Socioeconomic position indicators and risk of alcohol-related medical conditions: A national cohort study from Sweden

Alexis C. Edwards, Sara Larsson Lönn, Karen G. Chartier, Séverine Lannoy, Jan Sundquist, Kenneth S. Kendler, Kristina Sundquist

Research output: Contribution to journalArticlepeer-review

Abstract

Background AAUlco:hPollecaosencsounmfirpmtitohnatcaollnhteraibduintegsletvoelesxacreersesprmesoernbtiedditcyorarnedctmly:ortality in part through the development of alcohol-related medical conditions (AMCs, including alcoholic cardiomyopathy, hepatitis, cirrhosis, etc.). The current study aimed to clarify the extent to which risk for these outcomes differs as a function of socioeconomic position (SEP), as discrepancies could lead to exacerbated health disparities. Methods and findings We used longitudinal Swedish national registries to estimate the individual and joint associations between 2 SEP indicators, educational attainment and income level, and risk of AMC based on International Classification of Diseases codes, while controlling for other sociodemographic covariates and psychiatric illness. We conducted Cox proportional hazards models in sex-stratified analyses (N = 1,162,679 females and N = 1,196,659 males), beginning observation at age 40 with follow-up through December 2018, death, or emigration. By the end of follow-up, 4,253 (0.37%) females and 11,183 (0.93%) males had received an AMC registration, corresponding to overall AMC incidence rates among females and males of 2.01 and 5.20, respectively. In sex-stratified models adjusted for birth year, marital status, region of origin, internalizing and externalizing disorder registrations, and alcohol use disorder (AUD) registration, lower educational attainment was associated with higher risk of AMC in both females (hazard ratios [HRs] = 1.40 to 2.46 for low- and mid-level educational attainment across 0 to 15 years of observation) and males (HRs = 1.13 to 1.48). Likewise, risk of AMC was increased for those with lower income levels (females: HRs = 1.10 to 5.86; males: HRs = 1.07 to 6.41). In secondary analyses, we further adjusted for aggregate familial risk of AUD by including family genetic risk scores for AUD (FGRSAUD), estimated using medical, pharmacy, and criminal registries in extended families, as covariates. While FGRSAUD were associated with risk of AMC in adjusted models (HR = 1.17 for females and HR = 1.21 for males), estimates for education and income level remained largely unchanged. Furthermore, FGRSAUD interacted with income level, but not education level, such that those at higher familial liability to AUD were more susceptible to the adverse effect of low income. Limitations of these analyses include the possibility of false negatives for psychiatric illness registrations, changes in income after age 40 that were not accounted for due to modeling restrictions, restriction to residents of a high-income country, and the inability to account for individual-level alcohol consumption using registry data. Conclusions Using comprehensive national registry data, these analyses demonstrate that individuals with lower levels of education and/or income are at higher risk of developing AMC. These associations persist even when accounting for a range of sociodemographic, psychiatric, and familial risk factors. Differences in risk could contribute to further health disparities, potentially warranting increased screening and prevention efforts in clinical and public health settings.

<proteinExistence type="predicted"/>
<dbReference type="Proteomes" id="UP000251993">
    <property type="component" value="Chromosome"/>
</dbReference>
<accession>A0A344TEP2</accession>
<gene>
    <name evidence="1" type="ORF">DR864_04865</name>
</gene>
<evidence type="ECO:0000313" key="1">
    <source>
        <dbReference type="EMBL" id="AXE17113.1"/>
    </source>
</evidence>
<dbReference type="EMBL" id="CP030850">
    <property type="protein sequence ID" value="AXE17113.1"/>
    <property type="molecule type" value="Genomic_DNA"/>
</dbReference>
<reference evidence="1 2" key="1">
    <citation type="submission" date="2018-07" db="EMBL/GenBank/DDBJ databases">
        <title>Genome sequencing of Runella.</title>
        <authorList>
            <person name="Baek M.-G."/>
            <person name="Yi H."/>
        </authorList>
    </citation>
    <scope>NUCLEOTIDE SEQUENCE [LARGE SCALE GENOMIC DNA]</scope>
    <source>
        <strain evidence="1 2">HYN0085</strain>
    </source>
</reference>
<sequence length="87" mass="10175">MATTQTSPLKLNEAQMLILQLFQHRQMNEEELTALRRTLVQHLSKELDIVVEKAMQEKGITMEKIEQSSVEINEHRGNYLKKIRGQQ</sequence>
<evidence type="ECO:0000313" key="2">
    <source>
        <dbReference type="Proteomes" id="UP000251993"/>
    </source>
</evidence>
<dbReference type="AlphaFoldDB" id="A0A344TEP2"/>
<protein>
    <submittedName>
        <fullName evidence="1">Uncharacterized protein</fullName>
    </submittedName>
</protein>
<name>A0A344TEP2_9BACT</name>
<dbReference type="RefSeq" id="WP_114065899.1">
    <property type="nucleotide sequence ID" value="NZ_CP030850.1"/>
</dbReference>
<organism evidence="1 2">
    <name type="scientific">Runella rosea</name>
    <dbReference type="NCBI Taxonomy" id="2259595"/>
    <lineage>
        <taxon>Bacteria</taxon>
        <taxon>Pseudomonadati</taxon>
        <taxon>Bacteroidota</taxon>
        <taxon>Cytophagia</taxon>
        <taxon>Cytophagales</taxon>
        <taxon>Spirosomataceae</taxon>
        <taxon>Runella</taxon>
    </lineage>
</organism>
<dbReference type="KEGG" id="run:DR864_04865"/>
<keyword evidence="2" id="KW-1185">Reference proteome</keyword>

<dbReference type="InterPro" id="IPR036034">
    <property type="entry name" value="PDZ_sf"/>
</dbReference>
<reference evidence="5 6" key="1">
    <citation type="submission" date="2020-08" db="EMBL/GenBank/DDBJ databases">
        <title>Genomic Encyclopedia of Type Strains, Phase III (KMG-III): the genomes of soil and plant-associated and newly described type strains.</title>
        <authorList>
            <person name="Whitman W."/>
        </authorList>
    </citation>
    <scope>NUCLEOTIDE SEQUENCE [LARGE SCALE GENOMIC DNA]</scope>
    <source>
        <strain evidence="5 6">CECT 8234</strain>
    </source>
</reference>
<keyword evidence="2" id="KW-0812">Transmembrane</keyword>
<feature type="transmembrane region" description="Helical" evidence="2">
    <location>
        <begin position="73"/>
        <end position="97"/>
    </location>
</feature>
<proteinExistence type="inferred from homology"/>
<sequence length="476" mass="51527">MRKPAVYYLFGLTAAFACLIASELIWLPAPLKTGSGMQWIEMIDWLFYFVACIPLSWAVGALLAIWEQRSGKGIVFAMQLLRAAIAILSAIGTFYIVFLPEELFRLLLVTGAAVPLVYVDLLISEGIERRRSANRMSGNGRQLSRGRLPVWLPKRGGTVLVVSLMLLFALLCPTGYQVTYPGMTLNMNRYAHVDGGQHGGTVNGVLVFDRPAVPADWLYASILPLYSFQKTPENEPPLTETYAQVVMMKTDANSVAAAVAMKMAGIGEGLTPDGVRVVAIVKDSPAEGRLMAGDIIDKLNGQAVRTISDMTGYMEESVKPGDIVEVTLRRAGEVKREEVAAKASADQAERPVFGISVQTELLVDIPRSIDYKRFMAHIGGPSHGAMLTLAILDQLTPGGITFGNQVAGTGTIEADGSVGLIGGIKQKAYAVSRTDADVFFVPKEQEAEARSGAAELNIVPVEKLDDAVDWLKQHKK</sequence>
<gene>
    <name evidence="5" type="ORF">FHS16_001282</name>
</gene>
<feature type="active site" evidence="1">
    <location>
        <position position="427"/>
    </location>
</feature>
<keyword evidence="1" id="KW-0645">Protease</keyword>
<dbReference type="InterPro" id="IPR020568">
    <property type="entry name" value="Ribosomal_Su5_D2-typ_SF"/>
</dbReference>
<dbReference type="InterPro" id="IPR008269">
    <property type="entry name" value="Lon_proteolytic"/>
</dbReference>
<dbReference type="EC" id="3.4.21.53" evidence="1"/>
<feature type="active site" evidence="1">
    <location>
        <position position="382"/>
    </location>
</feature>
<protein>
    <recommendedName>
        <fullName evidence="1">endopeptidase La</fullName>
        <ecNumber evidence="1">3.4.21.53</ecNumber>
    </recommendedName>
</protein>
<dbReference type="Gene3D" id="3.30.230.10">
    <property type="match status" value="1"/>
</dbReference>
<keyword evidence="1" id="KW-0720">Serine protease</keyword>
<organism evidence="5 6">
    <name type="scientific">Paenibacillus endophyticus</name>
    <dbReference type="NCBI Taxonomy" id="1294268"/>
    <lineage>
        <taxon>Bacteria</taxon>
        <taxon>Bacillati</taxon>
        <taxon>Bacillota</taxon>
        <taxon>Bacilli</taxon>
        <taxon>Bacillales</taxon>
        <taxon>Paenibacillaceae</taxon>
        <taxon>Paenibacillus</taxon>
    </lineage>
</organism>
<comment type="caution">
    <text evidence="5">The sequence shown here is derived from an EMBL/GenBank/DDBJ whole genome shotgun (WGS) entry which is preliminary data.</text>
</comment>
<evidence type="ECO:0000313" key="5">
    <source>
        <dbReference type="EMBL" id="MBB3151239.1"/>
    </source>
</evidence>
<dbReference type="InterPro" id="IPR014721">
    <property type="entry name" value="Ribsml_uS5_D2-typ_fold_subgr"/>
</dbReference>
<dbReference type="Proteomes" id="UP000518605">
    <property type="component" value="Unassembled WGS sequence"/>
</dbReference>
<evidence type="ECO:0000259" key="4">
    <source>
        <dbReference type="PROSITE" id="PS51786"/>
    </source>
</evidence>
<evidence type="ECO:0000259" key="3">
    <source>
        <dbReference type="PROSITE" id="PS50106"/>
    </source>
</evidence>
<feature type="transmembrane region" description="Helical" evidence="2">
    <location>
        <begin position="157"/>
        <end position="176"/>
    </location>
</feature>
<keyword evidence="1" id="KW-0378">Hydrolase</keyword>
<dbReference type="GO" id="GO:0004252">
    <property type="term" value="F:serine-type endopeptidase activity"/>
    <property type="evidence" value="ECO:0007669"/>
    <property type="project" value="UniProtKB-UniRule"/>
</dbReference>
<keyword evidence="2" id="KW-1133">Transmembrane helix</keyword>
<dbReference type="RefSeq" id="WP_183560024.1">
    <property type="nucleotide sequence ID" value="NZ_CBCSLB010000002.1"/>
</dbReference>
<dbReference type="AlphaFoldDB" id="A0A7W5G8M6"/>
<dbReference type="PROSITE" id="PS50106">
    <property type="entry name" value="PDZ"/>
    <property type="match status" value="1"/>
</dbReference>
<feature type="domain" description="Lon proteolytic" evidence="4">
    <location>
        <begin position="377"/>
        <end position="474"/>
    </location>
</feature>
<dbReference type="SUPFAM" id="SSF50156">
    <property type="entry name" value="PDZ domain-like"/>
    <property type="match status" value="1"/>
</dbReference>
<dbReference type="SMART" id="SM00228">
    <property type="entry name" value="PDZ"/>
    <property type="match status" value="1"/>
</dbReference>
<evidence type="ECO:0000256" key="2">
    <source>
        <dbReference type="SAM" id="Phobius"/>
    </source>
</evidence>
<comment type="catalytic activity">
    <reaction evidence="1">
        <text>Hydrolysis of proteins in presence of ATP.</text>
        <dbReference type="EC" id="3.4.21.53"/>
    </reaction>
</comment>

Original languageEnglish
Article numbere1004359
JournalPLoS Medicine
Volume21
Issue number3
DOIs
StatePublished - Mar 2024

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